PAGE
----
Fast fashion has radically transformed the textile industry. These days, 56 million tons of clothing are sold every year. But cheap garments come at a high price: A precarious existence for workers and a catastrophic environmental impact.
The clothing industry is currently deluging the planet with garments. With 100 billion items produced every year, that’s more than ever before. International companies are locked in an ongoing race to create new styles and win higher profits. And this gigantic expansion is set to continue: The sector is forecast to grow by 60 per cent by 2030.
On the one hand, fast fashion means affordable clothes for all. Zara is known as the original fast fashion brand. The Spanish clothing giant creates 65,000 new styles every year.
Shopping for clothes has become a veritable leisure activity stoked by social media: half of all Instagram posts are related to fashion and beauty. This is how market leaders in fast fashion influence their customers’ buying behavior, backed by relevant neuromarketing specialists.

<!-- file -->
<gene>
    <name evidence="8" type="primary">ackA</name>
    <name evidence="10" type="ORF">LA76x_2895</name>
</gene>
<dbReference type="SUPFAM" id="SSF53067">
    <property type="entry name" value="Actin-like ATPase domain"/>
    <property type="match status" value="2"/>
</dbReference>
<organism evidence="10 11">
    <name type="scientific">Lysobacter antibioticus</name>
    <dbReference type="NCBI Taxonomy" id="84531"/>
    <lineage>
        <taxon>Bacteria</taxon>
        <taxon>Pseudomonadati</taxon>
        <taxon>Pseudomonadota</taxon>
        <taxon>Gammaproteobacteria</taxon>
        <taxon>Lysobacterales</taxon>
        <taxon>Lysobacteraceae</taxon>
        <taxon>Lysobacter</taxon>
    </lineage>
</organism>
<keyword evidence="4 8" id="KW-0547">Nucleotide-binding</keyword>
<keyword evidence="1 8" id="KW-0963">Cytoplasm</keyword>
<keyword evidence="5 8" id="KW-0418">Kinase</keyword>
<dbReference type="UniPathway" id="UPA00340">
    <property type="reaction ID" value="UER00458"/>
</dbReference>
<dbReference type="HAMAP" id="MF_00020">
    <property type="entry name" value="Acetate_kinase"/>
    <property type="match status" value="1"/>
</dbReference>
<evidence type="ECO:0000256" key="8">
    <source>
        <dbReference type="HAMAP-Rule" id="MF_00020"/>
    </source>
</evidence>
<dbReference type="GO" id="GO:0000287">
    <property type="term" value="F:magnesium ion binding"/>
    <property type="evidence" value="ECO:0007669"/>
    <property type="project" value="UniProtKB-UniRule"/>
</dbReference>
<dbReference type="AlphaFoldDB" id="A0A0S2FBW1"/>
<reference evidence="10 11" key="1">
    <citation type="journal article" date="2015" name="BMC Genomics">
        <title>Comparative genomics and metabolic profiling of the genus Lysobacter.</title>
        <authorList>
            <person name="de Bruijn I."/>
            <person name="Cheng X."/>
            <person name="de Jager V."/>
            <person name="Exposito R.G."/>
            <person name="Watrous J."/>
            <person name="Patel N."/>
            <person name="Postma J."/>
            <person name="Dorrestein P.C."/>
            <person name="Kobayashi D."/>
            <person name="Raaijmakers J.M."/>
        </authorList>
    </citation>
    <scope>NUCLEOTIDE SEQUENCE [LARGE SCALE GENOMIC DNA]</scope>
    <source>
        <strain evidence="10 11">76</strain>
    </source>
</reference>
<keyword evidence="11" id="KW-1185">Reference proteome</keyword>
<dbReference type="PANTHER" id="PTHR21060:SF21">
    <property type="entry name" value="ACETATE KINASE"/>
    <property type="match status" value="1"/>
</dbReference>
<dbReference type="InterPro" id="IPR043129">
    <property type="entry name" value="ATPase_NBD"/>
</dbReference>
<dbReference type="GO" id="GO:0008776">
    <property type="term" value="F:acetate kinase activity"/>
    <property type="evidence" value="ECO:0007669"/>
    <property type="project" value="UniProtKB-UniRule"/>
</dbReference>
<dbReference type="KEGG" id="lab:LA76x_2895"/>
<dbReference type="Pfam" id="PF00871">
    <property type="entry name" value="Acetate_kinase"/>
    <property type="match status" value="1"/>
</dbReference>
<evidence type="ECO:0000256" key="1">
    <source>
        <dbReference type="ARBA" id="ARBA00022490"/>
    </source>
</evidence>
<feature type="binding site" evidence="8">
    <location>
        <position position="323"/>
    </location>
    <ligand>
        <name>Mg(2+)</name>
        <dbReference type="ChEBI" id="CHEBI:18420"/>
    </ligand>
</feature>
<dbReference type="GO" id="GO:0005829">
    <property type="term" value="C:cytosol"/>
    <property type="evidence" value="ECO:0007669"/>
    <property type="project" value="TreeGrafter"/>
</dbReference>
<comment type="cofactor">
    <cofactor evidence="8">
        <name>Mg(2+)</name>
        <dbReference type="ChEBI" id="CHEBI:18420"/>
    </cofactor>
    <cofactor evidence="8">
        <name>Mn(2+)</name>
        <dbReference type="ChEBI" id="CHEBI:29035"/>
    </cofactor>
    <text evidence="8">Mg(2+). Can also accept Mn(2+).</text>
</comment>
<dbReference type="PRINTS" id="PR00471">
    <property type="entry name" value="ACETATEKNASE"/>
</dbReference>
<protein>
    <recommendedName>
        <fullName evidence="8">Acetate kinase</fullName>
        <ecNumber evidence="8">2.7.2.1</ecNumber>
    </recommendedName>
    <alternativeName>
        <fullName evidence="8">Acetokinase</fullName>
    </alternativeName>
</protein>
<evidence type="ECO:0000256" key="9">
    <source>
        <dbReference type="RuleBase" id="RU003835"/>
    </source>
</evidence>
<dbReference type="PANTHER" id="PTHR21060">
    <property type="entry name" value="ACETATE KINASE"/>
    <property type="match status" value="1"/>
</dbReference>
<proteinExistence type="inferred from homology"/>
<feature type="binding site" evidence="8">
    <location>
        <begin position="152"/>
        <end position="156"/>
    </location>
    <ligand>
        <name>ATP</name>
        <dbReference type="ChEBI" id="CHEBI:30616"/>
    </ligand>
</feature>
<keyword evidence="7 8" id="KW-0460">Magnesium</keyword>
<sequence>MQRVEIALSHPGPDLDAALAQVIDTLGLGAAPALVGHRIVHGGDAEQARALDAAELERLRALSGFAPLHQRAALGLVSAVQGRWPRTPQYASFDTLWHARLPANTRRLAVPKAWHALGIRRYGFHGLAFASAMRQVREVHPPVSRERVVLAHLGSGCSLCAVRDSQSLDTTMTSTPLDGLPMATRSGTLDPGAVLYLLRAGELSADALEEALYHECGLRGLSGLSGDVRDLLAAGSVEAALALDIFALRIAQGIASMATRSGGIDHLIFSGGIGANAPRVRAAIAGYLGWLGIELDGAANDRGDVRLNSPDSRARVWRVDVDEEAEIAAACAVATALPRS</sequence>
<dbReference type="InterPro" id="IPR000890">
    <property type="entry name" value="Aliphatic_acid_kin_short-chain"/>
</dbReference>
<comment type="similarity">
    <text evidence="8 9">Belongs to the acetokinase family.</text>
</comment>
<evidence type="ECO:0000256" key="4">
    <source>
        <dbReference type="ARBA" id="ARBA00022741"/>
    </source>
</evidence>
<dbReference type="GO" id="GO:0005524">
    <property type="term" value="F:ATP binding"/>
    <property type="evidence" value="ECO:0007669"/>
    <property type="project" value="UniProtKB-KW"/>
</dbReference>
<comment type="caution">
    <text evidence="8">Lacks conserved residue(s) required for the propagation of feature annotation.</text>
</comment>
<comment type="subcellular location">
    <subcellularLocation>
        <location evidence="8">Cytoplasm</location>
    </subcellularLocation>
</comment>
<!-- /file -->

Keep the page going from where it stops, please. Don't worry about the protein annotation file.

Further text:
Fast fashion profits from e-commerce. No more trying on clothes in the store, the customer orders online and has the garment delivered – and if they don’t like it, they just send it back. Throwaway clothes and throwaway work: carried out by an army of couriers within the precarious gig economy.
The textile industry is the sector with the world’s second-highest environmental price tag. Fast fashion manufacturers’ favorite material – viscose made from wood fibers – is marketed as a climate-friendly alternative. But producing this fabric uses a whole range of chemicals. This leads to serious health issues, not only for those working in the factories, but also for people living close by, for example in the Indian state of Madhya Pradesh.
Every year in Europe, four million tons of clothing ends up in the trash. Less than one per cent of this is recycled. The fashion industry likes to parade its sustainability credentials, but the reality is quite the opposite.